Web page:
Sines has the potential to take "about two gigawatts" of offshore windpower capacity, according to the Secretary of State for the Sea, José Maria Costa.
Portugal’s Secretary of State for the Sea, José Maria Costa, said on Tuesday that Sines, a port in Setúbal district, south of Lisbon, has the potential to take “about two gigawatts” of offshore windpower capacity, so contributing to the ongoing energy transition in the country.
“Sines may aim to have in the near future about two gigiwatts of ocean renewable energy, which is also a very important factor in the development of [the fight against] climate change and the transition we are making in terms of energy,” he said.
Costa was speaking to journalists on the sidelines of the fifth ever Sea Fair, an event organised by the Sines Tecnopolo and the municipality on entrepreneurship, tourism, ports and logistics, training and innovation.
Asked about possible investments in the field of renewable energy generation in this territory, Costa explained that these are “projects related to offshore wind farms that may even have the production of green hydrogen.”
According to the official, an inter-ministerial working group involving the Secretaries of State for the Sea, Environment and Energy and Infrastructure, “began operating” on Monday with the aim of “sizing up the wind potential available” on our coast.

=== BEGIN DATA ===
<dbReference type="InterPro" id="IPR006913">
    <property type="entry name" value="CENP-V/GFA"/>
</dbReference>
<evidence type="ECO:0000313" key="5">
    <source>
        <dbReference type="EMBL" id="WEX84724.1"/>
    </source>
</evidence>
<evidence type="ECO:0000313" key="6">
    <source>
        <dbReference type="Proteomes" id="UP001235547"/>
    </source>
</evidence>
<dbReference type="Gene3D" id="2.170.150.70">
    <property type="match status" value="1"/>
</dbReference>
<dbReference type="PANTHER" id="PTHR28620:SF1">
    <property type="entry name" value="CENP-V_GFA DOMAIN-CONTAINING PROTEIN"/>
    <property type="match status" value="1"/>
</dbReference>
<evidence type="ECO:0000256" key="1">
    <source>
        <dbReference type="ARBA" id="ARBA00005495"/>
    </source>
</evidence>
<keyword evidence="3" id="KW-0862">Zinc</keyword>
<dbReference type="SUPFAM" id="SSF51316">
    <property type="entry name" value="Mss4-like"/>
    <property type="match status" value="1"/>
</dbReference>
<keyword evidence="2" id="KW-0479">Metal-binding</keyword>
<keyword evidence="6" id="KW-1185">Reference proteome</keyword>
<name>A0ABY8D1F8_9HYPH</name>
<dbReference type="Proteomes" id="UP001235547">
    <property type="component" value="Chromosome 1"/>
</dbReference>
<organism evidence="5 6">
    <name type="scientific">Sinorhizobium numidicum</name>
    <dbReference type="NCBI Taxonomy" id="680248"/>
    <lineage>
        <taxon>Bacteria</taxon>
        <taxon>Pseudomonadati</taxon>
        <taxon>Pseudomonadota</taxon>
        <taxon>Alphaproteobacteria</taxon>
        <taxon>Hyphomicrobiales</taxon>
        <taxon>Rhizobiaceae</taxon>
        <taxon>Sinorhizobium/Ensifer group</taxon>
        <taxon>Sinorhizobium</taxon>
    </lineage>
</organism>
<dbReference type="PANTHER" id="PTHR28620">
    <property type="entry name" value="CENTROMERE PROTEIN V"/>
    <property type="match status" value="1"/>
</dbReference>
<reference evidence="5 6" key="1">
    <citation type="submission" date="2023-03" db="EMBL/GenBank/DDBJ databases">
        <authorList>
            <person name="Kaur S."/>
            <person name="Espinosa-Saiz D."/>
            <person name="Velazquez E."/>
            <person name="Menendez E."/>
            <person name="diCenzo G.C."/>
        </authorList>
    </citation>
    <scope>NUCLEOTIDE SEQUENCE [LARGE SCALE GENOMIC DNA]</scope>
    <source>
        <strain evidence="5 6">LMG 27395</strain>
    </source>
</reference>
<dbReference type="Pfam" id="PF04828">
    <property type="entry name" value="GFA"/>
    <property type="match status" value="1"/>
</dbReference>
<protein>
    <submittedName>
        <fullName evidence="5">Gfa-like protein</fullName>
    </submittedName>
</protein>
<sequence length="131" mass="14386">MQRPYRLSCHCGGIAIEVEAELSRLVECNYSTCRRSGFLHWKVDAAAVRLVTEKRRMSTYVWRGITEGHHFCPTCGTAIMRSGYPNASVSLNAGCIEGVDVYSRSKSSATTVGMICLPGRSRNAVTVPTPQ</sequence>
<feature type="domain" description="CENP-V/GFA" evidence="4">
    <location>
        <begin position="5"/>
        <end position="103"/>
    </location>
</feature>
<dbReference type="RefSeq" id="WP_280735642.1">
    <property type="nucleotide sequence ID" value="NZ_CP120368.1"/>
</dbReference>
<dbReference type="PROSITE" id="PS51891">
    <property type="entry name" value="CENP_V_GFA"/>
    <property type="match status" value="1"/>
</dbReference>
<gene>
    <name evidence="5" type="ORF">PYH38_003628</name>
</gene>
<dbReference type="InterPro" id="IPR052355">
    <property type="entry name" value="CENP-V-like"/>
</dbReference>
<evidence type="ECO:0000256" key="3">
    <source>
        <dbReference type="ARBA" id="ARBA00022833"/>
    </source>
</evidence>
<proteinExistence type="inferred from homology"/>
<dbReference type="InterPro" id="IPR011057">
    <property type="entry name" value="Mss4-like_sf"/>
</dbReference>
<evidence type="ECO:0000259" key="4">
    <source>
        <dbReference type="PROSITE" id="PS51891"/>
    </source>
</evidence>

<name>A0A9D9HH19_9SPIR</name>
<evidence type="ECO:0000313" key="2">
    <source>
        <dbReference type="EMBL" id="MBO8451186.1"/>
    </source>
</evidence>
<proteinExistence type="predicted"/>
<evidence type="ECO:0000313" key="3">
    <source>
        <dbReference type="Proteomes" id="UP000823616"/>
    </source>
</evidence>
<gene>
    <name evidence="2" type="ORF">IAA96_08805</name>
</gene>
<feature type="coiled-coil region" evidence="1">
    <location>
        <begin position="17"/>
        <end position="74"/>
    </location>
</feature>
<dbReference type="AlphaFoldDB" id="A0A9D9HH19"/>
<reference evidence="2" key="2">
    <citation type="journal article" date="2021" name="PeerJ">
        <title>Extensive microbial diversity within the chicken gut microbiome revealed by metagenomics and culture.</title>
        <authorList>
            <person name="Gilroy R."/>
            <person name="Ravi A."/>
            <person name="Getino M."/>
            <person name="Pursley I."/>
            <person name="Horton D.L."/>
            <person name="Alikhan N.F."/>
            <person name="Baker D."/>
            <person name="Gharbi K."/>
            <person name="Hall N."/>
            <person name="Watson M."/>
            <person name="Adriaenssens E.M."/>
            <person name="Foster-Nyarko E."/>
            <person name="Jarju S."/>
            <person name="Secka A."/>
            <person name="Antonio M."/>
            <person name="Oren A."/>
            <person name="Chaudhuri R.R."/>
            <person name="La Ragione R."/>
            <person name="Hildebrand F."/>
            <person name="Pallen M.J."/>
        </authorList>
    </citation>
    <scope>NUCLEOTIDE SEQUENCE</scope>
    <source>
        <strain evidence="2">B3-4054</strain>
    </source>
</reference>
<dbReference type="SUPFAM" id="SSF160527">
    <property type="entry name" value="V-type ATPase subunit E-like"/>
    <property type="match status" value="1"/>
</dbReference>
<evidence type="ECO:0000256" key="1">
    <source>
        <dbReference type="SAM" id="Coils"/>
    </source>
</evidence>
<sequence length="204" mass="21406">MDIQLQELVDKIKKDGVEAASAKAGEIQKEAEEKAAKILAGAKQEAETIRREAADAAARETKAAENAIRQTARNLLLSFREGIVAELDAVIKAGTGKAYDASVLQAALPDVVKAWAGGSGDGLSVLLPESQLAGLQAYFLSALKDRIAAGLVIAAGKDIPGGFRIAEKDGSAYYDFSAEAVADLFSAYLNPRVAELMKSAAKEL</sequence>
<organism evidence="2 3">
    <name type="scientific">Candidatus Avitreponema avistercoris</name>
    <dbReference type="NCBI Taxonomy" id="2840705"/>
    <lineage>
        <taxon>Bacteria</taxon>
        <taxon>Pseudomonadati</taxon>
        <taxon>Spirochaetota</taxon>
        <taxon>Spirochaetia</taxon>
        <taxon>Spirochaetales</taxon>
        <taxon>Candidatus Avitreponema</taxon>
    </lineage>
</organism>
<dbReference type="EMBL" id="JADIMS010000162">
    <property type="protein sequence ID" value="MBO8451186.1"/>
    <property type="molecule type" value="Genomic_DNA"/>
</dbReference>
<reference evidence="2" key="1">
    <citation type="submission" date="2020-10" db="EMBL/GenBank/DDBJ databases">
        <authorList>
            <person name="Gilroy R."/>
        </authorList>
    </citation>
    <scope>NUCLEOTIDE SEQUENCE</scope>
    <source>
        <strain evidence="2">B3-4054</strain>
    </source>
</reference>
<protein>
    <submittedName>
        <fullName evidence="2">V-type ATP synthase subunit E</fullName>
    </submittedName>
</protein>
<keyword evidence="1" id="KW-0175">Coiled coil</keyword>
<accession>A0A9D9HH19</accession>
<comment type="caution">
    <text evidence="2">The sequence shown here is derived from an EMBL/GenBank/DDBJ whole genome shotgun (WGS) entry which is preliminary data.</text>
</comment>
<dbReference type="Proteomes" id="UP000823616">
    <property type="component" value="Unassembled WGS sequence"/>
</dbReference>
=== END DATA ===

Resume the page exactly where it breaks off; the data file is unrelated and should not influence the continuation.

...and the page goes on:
“We are talking about 10 gigawatts at a national level, [and] the existing potential in the Sines sea is two gigawatts,” he said.
The group’s work also encompasses the adaptation of “port infrastructures” to the “new challenges” – as well as the “renovation and qualification of electrical transport infrastructures.
“And everything that will be an industrial sector that will be built around the construction of these infrastructures and the technological potential and knowledge transfer that are associated,” he added.
In Sines, he said, “there is a strong strategic vision of all actors and a strong alignment with what are the national designs” that will “transform the Alentejo” and “create conditions” to “have more jobs, more qualification and quality of life.”
Sines is Portugal’s main deepwater port, with several major energy and industrial facilities nearby.
The government has the declared ambition of achieving an installed capacity of offshore wind of 10 GW by 2030, with licences to be allocated through auctions.